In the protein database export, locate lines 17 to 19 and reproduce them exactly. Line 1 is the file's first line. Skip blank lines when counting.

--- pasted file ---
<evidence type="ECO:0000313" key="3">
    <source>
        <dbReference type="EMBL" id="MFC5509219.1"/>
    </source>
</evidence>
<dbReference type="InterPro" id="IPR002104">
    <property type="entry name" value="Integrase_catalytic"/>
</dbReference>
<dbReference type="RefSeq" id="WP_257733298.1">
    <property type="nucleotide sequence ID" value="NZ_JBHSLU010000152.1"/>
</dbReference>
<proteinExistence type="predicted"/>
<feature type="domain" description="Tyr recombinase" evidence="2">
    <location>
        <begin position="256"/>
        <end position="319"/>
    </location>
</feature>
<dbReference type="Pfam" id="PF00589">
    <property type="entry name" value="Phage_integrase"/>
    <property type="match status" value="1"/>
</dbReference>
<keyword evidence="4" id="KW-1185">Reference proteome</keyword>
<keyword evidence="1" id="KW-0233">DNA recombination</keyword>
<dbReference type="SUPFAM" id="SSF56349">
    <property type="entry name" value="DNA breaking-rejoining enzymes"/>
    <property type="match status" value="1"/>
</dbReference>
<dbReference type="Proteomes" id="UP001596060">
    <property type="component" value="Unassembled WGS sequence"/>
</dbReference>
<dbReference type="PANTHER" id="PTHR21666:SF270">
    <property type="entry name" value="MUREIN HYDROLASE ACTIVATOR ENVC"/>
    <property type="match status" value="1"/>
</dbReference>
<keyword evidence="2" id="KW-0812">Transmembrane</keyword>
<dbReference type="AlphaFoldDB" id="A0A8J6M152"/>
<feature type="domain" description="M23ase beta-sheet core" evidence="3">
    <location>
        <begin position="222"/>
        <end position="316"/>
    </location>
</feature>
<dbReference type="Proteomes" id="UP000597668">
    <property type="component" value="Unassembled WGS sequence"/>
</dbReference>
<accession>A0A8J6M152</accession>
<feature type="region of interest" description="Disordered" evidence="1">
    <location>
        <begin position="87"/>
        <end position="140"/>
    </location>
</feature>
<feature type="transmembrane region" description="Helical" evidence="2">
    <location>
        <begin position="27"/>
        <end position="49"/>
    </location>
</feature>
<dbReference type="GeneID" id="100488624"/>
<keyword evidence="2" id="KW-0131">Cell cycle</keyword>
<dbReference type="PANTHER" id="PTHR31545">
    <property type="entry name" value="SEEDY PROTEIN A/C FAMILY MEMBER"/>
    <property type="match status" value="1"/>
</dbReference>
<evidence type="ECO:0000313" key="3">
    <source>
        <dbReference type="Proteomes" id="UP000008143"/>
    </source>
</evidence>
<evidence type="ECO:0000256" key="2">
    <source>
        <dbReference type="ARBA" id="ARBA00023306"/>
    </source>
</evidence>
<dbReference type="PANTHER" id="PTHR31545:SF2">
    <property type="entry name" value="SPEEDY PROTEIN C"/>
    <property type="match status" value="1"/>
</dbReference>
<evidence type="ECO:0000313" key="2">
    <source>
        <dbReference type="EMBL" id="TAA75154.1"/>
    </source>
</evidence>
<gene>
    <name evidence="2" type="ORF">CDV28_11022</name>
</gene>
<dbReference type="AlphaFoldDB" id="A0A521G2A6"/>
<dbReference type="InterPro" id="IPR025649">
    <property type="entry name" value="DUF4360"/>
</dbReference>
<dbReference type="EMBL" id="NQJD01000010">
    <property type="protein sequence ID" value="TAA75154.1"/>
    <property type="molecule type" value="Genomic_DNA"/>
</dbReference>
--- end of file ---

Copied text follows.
    </location>
</feature>
<dbReference type="Pfam" id="PF00589">